It’s important to keep this in mind, because it’s easy to fall into the trap of keeping on keepin’ on. There’s a mounting body of research evidence suggesting that, the more experience one has, the less one is likely to engage in any formal learning at all. A 2009 study of Canadian IT professionals found that 51 percent spent no money on training in 2008 and another five percent only spent $500. In the scheme of things that’s not much. I know it’s cruel to point it out, but even doing an excellent job, year after year, isn’t enough to protect you.

Who’s going to look out for you? Even enlighened employers that take professional development seriously say it’s your responsibility to manage your own career. As Israelite says in the article, “the employee really has the obligation and the responsibility to look at where she’s trying to go—in the same company or another one—and doing what’s necessary to prepare.”

It is because of the steadily changing nature of professional work that professional certifications are typically not granted permanently but for only a limited period. A certification with renewal requirements is much stronger and more credible than one that is not. Three years, plus ongoing professional membership, is standard.

For those fortunate enough to be employed, both certification and recertification can tap into corporate training and development budgets. For those between jobs, the cost becomes an investment in one’s own career, but in a job search there’s another advantage to a certification that must be both earned and kept. Previously, it was difficult for an employer to determine whether or not a practitioner was current with best practices. A maintained credential provides this information better than a list of courses taken.

Which is cause and which is effect? Do certified professionals keep their certification because they continue to develop themselves, or do they continue to develop themselves to stay certified? In the end it doesn’t matter. As Israelite says, “People who take personal accountability for improving themselves are more successful on just about any dimension than people who wait to be told by their manager, ‘Hey, you really should learn this.’” If the need to stay certified serves as an incentive to keep sharpening the saw, I think that’s just fine!

Are the rules of good art the same as the rules of good writing?

Front and side view of WW I Nieuport 28 Fighter

I’m a lousy artist, but I know a good illustration when I see one. For example, take this illustration, which appears on page 50 of Hat in the Ring, by Bert Frandsen (2003: Smithsonian Books). The drawing is by Charles Frandsen Architects, PC. Though I have no idea who actually drew it or what (if any) tool was used, I regard this as a fine technical illustration.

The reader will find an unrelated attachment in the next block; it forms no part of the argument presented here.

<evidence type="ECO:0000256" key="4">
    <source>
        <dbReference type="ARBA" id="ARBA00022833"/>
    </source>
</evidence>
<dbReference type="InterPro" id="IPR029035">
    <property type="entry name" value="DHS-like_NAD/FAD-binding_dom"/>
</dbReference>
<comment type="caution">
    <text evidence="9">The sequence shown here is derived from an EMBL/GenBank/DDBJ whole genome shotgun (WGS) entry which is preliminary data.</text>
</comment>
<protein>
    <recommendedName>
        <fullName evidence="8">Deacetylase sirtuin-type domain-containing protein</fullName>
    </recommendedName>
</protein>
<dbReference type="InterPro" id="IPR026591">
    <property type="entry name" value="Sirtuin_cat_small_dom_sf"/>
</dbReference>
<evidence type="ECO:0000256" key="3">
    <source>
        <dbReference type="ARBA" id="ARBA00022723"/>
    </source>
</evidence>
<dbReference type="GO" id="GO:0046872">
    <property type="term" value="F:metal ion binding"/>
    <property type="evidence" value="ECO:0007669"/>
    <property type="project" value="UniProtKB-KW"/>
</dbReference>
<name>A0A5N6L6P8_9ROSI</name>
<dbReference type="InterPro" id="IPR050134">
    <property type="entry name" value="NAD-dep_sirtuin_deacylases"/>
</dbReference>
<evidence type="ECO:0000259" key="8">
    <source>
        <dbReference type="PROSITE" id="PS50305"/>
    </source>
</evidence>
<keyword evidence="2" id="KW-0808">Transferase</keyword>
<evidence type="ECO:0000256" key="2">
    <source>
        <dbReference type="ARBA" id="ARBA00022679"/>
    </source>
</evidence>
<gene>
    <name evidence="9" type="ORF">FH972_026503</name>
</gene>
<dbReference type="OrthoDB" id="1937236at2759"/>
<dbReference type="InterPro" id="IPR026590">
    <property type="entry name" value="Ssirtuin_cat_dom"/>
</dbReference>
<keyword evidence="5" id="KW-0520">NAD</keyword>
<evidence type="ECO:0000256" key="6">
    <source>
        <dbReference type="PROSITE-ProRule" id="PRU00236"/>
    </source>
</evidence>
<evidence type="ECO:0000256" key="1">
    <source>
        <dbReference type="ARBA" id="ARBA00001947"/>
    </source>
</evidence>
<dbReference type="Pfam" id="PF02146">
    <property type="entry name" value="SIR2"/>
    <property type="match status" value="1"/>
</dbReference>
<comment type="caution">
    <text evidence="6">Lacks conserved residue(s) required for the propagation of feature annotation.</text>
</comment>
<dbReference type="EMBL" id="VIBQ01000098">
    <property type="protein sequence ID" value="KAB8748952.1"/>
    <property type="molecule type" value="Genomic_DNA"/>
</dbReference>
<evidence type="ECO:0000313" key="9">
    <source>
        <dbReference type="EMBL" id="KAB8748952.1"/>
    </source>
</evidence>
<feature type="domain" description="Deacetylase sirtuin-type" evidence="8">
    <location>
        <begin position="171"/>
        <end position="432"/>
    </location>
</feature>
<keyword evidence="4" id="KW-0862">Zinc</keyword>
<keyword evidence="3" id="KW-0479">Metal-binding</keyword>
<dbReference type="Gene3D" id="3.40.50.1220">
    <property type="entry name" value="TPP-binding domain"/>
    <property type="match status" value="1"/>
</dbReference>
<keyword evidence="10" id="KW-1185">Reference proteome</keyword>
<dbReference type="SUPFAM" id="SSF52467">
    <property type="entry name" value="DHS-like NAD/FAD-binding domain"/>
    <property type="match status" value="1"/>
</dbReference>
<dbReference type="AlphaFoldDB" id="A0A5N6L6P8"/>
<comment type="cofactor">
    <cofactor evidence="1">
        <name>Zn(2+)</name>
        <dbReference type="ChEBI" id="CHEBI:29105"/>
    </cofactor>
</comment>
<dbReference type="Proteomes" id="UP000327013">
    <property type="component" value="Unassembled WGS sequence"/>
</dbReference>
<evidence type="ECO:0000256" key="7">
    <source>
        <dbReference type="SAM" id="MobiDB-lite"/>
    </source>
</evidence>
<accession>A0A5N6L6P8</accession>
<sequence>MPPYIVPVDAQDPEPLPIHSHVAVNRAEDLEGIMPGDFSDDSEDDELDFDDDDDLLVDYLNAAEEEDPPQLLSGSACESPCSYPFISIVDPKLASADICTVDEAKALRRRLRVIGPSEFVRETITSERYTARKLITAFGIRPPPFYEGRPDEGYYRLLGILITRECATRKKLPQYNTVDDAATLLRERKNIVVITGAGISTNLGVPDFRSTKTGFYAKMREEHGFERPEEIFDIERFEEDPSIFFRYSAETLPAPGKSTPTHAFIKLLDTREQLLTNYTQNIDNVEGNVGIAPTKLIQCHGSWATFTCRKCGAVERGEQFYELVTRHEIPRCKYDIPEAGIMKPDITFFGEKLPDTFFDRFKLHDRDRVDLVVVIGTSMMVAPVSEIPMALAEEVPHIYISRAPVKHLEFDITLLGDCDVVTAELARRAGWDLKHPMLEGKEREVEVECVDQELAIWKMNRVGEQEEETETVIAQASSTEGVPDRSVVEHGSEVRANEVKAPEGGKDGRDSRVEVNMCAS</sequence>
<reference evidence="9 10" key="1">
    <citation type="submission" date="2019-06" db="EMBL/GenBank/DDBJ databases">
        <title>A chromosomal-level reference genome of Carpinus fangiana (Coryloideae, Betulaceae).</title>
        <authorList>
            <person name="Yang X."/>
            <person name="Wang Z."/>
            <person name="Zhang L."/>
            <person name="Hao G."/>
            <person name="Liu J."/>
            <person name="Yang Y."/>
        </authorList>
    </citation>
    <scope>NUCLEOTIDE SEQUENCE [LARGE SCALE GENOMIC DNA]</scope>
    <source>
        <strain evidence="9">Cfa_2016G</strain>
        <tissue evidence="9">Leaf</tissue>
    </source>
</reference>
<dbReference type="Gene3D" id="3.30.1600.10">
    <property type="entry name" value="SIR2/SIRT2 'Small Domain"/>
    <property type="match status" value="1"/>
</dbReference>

Professional illustrators speak of “visual grammar.” What are some elements of visual grammar, and can they be related to the rules of written grammar? And are there any commonalities in professionalism between writing and illustration?

This is a typical aircraft drawing showing front and side views. (Sometimes a third view, from the top, is included.) Both views are drawn to the same scale. (Sometimes a person’s silhouette is drawn for perspective.)

Looking at the callouts not as words but as drawn objects, I’m struck by how consistently they are rendered. All are capitalized, all have the same apparent size, none touch the drawing. Notice how the callouts are aligned. I think alignment is akin to parallel construction of lists. The vertical space between each callouts is almost the same. Curved lines with arrowheads connect each callout to the feature of the drawing being described. The lines are all curved the same manner, even when they don’t have to be, helping you to distinguish them from the lines of the aircraft itself. Callouts on the left side are connected by lines starting at the end of the callouts; callouts on the right side are connected by lines starting from the beginning of the callouts. These unimportant lines are also the thinnest. In fact, the callouts themselves are not the first thing you notice; they are appropriately unobtrusive.

Edward Tufte expounds the principle that visual information should be conveyed using a minimum of ink, and we wordsmiths, with our goal of concision, recognize the worthiness of this goal. This drawing follows that principle of visual minimalism; very little is superfluous. Even the lines that show the side of the fuselage and the shaded tail markings serve to remind us that the aircraft is a physical object with a surface and a three-dimentional volume. Every other line provides information, even the circle showing the disc of the spinning propeller and the lines under the wheels showing the angle of repose of the plane on the ground.

So, as a professional writer, what do I recognize and value as the principles behind this drawing? I am doubtless missing many things, but I see at least consistency, concision, and appropriate emphasis. What else am I missing?